while I have lungs to give breath to speak
soaked as they are in the condensation of compassion and doubt
I will squeeze my lungs out like sponges
and give utterance to my hope
letting my words drip over my hands
down my arms
running off my elbows
into the ploughed ground of next year

Next year
each day is an advent, the waiting for an adventure
the coming of things promised

Things To Do While Sitting With Grief

Things To Do While Sitting With Grief

tie your shoelaces with the perfect tightness you like. send a text to your best friend asking how he’s doing at the moment because you haven’t spoken in a while. and send one to your sister for the same reason.

write out a shopping list of what you will need for the week and include a treat for yourself. count the drops of rain falling and see if you can make it to one thousand.

read a book; the one you said you always would but never get around to.

respond to your best friend’s text and invite him over for dinner and ask him what his favourite food is and plan to make it. add the ingredients to the shopping list you started earlier.

turn your phone off. listen at the window. make a mental note of what you see in the colour of the sky and shape of the clouds. remember your first kiss and why it stays in your memory and not the last kiss you gave or received. wait for the echo.

paint your fingernails and toenails even if no one will see them. later, put on your favourite socks, the comfy ones you wear around the house with slippers.

measure the distance the shadow travels as it pushes in like the rising tide. tomorrow, time how long it takes.

draw the flowers in the vase and capture their fragility; a daguerreotype of death. next week, draw them when they have wilted. preserve it.

listen to the sound of your breathing, through your mouth, through your nose. clench your fists breathing in. release them breathing out.

The Cartographer’s Journal

Hello there,

It has been a little while since I’ve dropped in here to announce anything but in the background things have been happening.

During June I was participating in the #JARWriteathon where I set out to write a zine combining vignettes and poetry with continuous line drawing.

It is now finished and very soon it will be available for sale.

Here is the blurb:

The Cartographer’s Journal is the fragmented exploration of a man’s life following the death of his grandfather and is the catalyst for examining his life and the moments he remembers. He plots his experiences as way points and erects milestones to understand how memory, distorted and fragmented as it is, constructs an identity although it is not fixed until secured in retrospect.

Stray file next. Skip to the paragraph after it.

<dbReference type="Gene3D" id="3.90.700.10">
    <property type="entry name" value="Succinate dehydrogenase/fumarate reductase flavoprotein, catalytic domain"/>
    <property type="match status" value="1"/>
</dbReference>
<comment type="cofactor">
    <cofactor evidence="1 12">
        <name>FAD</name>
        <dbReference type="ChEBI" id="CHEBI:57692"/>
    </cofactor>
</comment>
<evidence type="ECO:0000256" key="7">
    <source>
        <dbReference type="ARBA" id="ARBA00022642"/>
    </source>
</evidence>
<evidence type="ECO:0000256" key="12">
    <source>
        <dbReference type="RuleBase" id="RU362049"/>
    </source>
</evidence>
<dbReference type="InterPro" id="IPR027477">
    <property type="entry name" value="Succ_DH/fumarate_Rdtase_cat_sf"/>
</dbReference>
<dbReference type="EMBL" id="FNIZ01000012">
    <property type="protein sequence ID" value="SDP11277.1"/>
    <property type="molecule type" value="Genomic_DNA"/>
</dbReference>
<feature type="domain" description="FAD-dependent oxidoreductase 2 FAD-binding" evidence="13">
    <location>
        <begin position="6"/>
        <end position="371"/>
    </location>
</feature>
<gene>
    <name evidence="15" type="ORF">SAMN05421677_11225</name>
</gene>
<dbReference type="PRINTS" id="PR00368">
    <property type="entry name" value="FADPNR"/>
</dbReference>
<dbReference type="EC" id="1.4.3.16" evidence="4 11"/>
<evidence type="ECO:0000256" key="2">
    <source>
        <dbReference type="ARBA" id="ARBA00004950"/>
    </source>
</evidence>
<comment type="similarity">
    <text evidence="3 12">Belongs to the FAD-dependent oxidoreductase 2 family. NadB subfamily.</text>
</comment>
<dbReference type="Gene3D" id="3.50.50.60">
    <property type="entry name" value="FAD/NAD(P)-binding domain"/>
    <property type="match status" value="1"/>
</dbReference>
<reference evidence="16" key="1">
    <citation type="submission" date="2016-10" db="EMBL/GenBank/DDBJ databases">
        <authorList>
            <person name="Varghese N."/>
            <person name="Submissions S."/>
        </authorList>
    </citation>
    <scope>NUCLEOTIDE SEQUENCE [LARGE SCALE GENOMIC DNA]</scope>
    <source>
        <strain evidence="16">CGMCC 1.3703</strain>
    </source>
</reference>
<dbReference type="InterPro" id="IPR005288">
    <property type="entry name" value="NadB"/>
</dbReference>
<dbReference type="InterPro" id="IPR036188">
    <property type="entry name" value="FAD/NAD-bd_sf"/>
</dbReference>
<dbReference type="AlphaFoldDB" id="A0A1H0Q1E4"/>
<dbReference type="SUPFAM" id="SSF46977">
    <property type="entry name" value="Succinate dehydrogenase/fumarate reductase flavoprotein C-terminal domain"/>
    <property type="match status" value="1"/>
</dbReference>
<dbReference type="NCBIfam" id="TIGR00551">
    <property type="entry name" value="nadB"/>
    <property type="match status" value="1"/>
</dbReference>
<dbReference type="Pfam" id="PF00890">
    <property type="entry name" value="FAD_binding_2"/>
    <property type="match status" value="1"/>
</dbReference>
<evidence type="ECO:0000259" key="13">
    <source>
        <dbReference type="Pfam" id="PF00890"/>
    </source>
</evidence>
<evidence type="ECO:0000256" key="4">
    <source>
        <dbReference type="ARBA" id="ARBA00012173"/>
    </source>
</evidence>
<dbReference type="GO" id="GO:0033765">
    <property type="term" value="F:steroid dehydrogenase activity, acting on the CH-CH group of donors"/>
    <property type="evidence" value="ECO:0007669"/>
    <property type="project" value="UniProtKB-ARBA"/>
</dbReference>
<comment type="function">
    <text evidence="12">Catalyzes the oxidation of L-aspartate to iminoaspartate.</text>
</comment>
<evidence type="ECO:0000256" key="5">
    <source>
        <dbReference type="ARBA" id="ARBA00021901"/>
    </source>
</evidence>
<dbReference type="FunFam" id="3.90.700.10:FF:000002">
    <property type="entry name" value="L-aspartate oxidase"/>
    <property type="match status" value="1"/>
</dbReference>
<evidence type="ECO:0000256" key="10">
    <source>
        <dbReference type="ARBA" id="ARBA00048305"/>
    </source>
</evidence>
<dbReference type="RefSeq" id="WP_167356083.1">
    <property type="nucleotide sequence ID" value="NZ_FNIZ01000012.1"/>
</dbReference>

These random moments of memory are catalogued in our heads, a sequence of unconnected and disconnected events that serve as marker points of who we are. To explore the past is to chart the periphery of maturation as “Here Be Dragons.”

We make our way forward in life by walking backwards.

You can see a preview HERE.

The Correlation Between Writing and Single Line Drawing

The Correlation Between Writing and Single Line Drawing

A single line drawn; a continuous, unbroken line.

The pen invents the existence of the image from the blank space of the page, drawing the white into the pen to reveal the darkness of the solar system beneath. Conversely, the tabula rasa of sight is given vision through the pen, leaking the blackness of the imagination onto the page.

The line takes shape: straight paradoxes, curved obstructions, angular indices, folded waves, circular epiphanies. The brevity of a single line suggests, coaxes, entices or has the complexity of a woven tapestry to illuminate, postulate, seduce.

As it is with words.

Single words.

Verb. Noun. Adjective. Preposition.

When connected together they expand, like the line, to form phrases and clauses. When arranged in single horizontal lines as sentences they give direction and purpose to the shape of the narrative.

Sentences with the lines of tailored couture bestow a resplendence of awareness.

Sentences with the sparseness of underpants and socks bestow a nakedness of understanding.

What are words but a single continuous line.

Post It Note Poetry 2020

2020 is the 8th year of Post-It Note Poetry. Not bad for something that started as a dare to write bad poetry on Post-it notes between two friends.

The JAR Writers’ Collective will host the month-long poetry event this year, co-ordinated by Jodi CLeghorn, in league with fellow Collective members myself and Rus VanWestervelt, and ably supported by eight brilliant Post-It Note Poetry Ambassadors.